Functional Mitral Regurgitation in HFrEF
Does medical management alter the severity of functional mitral regurgitation (FMR) and its prognosis in patients who have heart failure with reduced ejection fraction (HFrEF)?
The study cohort was comprised of 163 consecutive HFrEF patients (left ventricular EF [LVEF] <40%) who were followed-up in the HF clinic at the Antwerp University Hospital, Belgium, between January 2007 and December 2013. The extent of FMR was assessed at baseline and after a median follow-up period of 50 months in this cohort. The study investigators defined severe FMR as MR grade 3-4. All of the patients received the maximal tolerable doses of their HF medications. The primary study endpoint was freedom from major adverse cardiac events (MACE) defined as a composite of all-cause death, the need for cardiac transplantation, and hospitalization for HF or malignant arrhythmias.
At baseline, 31% of the cohort (n = 50) had severe MR. During the follow-up period, 38% of the severe FMR patients showed an improvement to nonsevere FMR (MR grade <3), whereas 18% of the nonsevere FMR patients developed severe FMR despite optimal HF treatment. Ninety-two patients who had nonsevere FMR at the time of inclusion remained nonsevere (period between both echocardiograms, 1,441 days). Twenty-one patients had nonsevere FMR at baseline, but deteriorated to severe FMR (period between both echocardiograms, 1,400 days). Nineteen patients had severe FMR at baseline and improved to nonsevere FMR (period between both echocardiograms, 1,501 days). Thirty-one patients had severe FMR at the time of inclusion and maintained a severe FMR (period between both echocardiograms, 1,060 days). Cox regression analysis revealed that the presence of sustained severe FMR or worsening of FMR was the most important independent prognostic determinant with an adjusted odds ratio of 2.5 (95% confidence interval, 1.5-4.3; MACE 83% vs. 43%). In addition, those patients showed a 13% increase in LV end-diastolic volume index (LVEDVI), whereas the patients with improvement in their severe MR showed a 2% decrease in LVEDVI (p = 0.01).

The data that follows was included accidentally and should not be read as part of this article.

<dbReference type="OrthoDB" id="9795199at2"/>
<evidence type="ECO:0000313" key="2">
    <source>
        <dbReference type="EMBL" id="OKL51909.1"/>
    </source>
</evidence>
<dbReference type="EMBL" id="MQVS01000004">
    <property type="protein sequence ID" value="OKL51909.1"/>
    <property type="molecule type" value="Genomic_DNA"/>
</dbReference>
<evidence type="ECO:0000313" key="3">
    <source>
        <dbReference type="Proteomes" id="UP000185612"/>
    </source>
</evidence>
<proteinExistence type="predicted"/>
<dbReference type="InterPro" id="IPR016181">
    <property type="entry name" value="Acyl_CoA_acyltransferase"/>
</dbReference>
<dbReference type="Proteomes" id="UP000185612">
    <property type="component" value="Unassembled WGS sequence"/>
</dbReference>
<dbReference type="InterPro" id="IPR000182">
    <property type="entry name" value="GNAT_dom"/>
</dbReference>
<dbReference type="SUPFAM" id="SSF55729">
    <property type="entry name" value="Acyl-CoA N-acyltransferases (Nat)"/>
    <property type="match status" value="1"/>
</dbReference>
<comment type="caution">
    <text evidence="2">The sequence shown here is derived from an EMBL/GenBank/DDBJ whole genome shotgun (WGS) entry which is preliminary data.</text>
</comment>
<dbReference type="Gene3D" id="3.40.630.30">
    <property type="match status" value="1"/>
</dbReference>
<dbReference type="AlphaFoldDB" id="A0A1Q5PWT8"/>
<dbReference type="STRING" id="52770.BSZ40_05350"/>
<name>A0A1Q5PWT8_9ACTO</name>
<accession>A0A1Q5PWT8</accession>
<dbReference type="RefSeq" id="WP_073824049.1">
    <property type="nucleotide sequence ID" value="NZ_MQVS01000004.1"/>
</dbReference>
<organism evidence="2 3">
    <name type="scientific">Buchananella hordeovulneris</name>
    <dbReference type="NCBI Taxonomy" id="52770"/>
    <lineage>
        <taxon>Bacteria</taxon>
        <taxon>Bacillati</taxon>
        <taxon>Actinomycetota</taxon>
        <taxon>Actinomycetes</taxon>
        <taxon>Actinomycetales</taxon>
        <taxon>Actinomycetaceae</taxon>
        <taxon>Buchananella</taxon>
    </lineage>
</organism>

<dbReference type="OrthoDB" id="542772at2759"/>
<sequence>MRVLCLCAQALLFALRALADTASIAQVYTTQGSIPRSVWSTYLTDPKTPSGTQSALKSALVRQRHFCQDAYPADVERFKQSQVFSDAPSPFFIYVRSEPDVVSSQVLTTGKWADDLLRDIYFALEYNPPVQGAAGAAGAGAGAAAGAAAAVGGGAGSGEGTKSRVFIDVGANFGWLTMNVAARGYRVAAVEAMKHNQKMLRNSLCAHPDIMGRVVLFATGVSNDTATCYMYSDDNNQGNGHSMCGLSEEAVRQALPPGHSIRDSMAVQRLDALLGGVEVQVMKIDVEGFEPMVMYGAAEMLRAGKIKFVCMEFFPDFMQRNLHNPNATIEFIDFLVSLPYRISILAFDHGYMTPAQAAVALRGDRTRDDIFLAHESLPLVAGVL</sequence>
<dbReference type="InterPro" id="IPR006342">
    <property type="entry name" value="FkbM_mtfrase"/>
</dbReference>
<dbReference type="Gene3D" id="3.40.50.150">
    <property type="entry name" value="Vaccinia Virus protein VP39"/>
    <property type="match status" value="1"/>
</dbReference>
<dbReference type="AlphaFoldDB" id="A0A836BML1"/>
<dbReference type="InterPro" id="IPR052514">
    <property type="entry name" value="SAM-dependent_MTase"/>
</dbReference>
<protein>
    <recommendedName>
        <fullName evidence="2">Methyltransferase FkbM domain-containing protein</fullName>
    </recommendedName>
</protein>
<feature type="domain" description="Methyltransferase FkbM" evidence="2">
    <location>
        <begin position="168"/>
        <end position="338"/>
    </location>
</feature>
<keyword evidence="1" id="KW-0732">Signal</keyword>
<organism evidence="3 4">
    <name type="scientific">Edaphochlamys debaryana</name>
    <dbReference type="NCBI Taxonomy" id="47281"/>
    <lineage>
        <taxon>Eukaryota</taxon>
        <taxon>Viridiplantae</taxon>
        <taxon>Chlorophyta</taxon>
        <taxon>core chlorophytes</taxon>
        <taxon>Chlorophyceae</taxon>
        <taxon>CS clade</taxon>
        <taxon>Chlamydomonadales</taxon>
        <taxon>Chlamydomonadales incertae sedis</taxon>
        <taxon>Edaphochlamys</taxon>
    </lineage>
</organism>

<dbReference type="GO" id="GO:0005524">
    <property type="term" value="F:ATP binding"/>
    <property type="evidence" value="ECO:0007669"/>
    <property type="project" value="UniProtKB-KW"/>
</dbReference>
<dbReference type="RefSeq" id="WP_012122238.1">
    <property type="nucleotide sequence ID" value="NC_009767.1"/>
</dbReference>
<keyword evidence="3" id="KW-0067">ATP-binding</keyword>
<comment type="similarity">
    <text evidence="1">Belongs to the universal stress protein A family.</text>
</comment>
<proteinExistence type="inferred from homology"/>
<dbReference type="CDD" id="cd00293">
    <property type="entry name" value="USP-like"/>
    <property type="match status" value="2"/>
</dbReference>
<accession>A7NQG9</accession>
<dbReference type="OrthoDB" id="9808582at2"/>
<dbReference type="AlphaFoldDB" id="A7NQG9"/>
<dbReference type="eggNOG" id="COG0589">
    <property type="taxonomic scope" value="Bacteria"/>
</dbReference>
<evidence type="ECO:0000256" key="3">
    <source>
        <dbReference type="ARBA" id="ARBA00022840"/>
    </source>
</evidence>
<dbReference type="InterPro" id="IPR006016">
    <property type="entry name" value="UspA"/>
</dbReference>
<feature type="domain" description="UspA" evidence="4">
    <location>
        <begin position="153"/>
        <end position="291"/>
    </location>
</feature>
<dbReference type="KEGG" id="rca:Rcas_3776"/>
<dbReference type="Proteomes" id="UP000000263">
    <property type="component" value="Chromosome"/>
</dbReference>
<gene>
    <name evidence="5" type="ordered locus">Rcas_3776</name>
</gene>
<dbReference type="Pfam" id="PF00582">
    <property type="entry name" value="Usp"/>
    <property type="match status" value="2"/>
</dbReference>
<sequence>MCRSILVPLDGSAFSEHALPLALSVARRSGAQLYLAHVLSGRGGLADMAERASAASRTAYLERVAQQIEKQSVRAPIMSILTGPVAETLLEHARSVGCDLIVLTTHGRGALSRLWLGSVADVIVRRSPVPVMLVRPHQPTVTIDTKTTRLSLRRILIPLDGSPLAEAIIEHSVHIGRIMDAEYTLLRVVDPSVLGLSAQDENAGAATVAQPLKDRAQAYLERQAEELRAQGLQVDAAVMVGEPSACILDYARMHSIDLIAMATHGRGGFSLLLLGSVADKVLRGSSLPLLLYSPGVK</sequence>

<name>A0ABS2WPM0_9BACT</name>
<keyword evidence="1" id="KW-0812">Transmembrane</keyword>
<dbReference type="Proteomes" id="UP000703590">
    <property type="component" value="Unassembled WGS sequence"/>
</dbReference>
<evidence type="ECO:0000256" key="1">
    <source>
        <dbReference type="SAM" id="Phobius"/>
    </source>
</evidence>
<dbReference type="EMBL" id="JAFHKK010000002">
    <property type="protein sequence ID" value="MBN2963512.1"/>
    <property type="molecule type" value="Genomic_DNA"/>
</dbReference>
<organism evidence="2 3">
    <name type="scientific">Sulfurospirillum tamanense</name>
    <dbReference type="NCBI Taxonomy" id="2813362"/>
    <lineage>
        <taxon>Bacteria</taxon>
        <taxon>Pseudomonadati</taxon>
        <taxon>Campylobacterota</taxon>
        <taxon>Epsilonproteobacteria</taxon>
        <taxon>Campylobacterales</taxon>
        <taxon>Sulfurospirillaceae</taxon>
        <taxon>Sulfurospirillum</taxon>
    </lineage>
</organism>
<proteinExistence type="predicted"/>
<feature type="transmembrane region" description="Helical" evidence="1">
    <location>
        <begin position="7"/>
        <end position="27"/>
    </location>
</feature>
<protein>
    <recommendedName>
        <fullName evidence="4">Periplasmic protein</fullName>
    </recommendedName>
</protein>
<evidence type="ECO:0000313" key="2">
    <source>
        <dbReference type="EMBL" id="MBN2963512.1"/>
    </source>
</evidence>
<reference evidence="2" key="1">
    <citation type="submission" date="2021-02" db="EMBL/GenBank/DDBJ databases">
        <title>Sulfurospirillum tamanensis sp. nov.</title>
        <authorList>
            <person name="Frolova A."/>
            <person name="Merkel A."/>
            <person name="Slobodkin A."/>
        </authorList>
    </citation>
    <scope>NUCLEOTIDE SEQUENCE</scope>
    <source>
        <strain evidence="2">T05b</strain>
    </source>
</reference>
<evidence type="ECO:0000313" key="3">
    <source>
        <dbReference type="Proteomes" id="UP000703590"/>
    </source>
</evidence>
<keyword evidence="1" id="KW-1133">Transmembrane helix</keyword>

The authors concluded that severe FMR was successfully treated with medication in almost 40% and was associated with prevention of LV adverse remodeling and with an improved long-term prognosis.
This is an important study because it suggests that medical therapy can ameliorate severe MR, suggesting that surgery should be considered only after guideline-directed medical therapy is not successful in doing so. The findings of this study should be evaluated in a larger cohort, particularly because the natural history of FMR is variable.
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